Skip to main content
Food & Drink

Restaurant workers fear they could pay highest cost in junk-fee battle

Diners hate them. Restaurant owners say they need them. But in the battle over service fees, it’s servers and cooks on the front lines.

An illustration of a large glass tip jar breaking into pieces as people dressed as chefs and servers stand around and watch.
Source: AI illustration by Clark Miller for The Standard; photo by Unsplash

In an industry known for its sky-high turnover rates, Noel Madayag is an outlier. He’s been a cook at Cassava since the business opened 12 years ago. He likes working at the upscale restaurant, which has made headlines for paying all staff at least $20 an hour and providing full health benefits including a 401k with a 5% employer match. 

But as of last week, Madayag is preparing for a job hunt. “I have been working on my resume,” he said. “I need something to supplement [my income].” 

Madayag is just one of many San Francisco restaurant industry workers bracing for the impact of SB 478, a California law aimed at eliminating drip pricing and junk fees. It’s set to go into effect on July 1 and would require restaurants to stop using mandatory surcharges, including the 20% service fee that allows Cassava to provide its staff with health insurance and retirement funds. 

Responding to a deafening roar from restaurateurs who fear the unintended consequences of the law’s passage, state legislators are hustling to pass a carveout for restaurants this week. The revised bill has already received assembly approval, but if it fails to emerge out of the state senate or get signed into law by Governor Newsom next week, most restaurant owners say they’ll be forced to raise menu prices. 

A man holding a wine bottle explains something to three seated men in a modern restaurant, with food and drinks on the table and greenery in the foreground.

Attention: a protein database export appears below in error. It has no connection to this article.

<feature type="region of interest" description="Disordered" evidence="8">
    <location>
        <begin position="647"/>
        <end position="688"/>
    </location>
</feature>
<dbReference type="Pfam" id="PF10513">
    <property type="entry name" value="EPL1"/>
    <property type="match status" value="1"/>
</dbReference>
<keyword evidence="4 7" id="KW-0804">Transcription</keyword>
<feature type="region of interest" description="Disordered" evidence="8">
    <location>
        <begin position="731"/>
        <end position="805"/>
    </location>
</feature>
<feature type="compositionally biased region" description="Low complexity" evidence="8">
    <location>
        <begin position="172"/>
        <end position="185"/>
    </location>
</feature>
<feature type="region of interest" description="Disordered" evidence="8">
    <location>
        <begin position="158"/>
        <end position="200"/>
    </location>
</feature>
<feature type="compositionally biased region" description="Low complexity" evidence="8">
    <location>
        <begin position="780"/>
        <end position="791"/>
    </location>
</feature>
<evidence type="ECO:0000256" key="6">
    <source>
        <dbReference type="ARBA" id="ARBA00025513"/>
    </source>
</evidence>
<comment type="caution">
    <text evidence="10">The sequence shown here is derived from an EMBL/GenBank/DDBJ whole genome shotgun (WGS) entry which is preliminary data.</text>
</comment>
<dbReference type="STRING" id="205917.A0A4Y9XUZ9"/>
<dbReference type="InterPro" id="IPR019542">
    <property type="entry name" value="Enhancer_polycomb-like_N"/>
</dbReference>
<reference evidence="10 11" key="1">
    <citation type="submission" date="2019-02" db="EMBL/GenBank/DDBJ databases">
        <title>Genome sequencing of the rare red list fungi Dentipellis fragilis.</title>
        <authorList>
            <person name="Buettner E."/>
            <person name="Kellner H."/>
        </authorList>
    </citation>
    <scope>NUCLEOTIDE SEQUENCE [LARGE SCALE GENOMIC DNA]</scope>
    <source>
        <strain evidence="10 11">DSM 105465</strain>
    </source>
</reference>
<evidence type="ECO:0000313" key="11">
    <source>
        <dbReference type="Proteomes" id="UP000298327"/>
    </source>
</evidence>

Patrons dine at the Anchovy Bar in the Fillmore in San Francisco on Monday, March 25, 2024. | Source: Morgan Ellis/The Standard

If that comes to pass, workers like Madayag fear that higher prices will deter diners and cause restaurants to reduce their hours. If that happens, Madayag says he’d have to pick up a second job to support his family. That’s if he can find one. 

“It’s not easy finding a second job, especially in this industry, given it’s slowing down,” he said.

SB 478 doesn’t just apply to restaurants; it also requires airlines, hotels and rental car companies to provide all-in pricing. But the change will be especially disruptive for San Francisco restaurants because of a 16-year-old city ordinance requiring most employers to set aside funds for workers’ health insurance

The majority of San Francisco restaurants accomplish this by implementing a healthcare surcharge, typically 5-8%. Diners, however, have consistently expressed frustration over their use. It’s not clear that the money really helps workers, critics say, pointing out that dozens of restaurants have been accused of misusing funds that were supposed to go to worker healthcare. 

Kelsey Bigelow, general manager at Mestiza in SoMa, said she benefits from the 5% surcharge the restaurant applies to diners’ bills. The money generated from the surcharge goes into one of Mesitza’s general ledger accounts and then gets dispersed monthly to workers, including herself. 

Right now, Mestiza covers about 75% of the $700 she pays monthly for health insurance. But Bigelow said the revenue generated by the restaurant’s health care surcharge doesn’t fully cover what Mestiza pays out every month to workers. If the restaurant drops the fee and raises menu prices instead, she worries that the gap could get even larger. Combined with the rising cost of ingredients and minimum wage increase also set to go into effect on July 1, Bigelow worries about her employer’s continued ability to provide livable wages and benefits for workers.